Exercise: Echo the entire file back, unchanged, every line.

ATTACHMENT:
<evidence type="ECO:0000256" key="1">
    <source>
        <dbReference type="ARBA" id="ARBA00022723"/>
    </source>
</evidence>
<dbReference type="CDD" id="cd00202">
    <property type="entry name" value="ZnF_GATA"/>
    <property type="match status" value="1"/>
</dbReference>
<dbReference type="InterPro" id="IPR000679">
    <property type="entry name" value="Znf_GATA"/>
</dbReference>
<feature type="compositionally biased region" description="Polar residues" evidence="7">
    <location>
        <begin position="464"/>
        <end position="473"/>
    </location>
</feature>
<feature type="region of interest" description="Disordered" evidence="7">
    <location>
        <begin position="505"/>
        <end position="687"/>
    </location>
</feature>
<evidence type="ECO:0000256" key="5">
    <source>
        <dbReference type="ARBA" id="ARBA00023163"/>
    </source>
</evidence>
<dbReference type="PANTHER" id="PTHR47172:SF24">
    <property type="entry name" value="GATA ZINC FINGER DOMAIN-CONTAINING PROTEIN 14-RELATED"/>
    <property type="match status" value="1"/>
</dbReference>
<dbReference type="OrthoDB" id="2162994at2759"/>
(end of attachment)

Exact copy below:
<evidence type="ECO:0000256" key="1">
    <source>
        <dbReference type="ARBA" id="ARBA00022723"/>
    </source>
</evidence>
<dbReference type="CDD" id="cd00202">
    <property type="entry name" value="ZnF_GATA"/>
    <property type="match status" value="1"/>
</dbReference>
<dbReference type="InterPro" id="IPR000679">
    <property type="entry name" value="Znf_GATA"/>
</dbReference>
<feature type="compositionally biased region" description="Polar residues" evidence="7">
    <location>
        <begin position="464"/>
        <end position="473"/>
    </location>
</feature>
<feature type="region of interest" description="Disordered" evidence="7">
    <location>
        <begin position="505"/>
        <end position="687"/>
    </location>
</feature>
<evidence type="ECO:0000256" key="5">
    <source>
        <dbReference type="ARBA" id="ARBA00023163"/>
    </source>
</evidence>
<dbReference type="PANTHER" id="PTHR47172:SF24">
    <property type="entry name" value="GATA ZINC FINGER DOMAIN-CONTAINING PROTEIN 14-RELATED"/>
    <property type="match status" value="1"/>
</dbReference>
<dbReference type="OrthoDB" id="2162994at2759"/>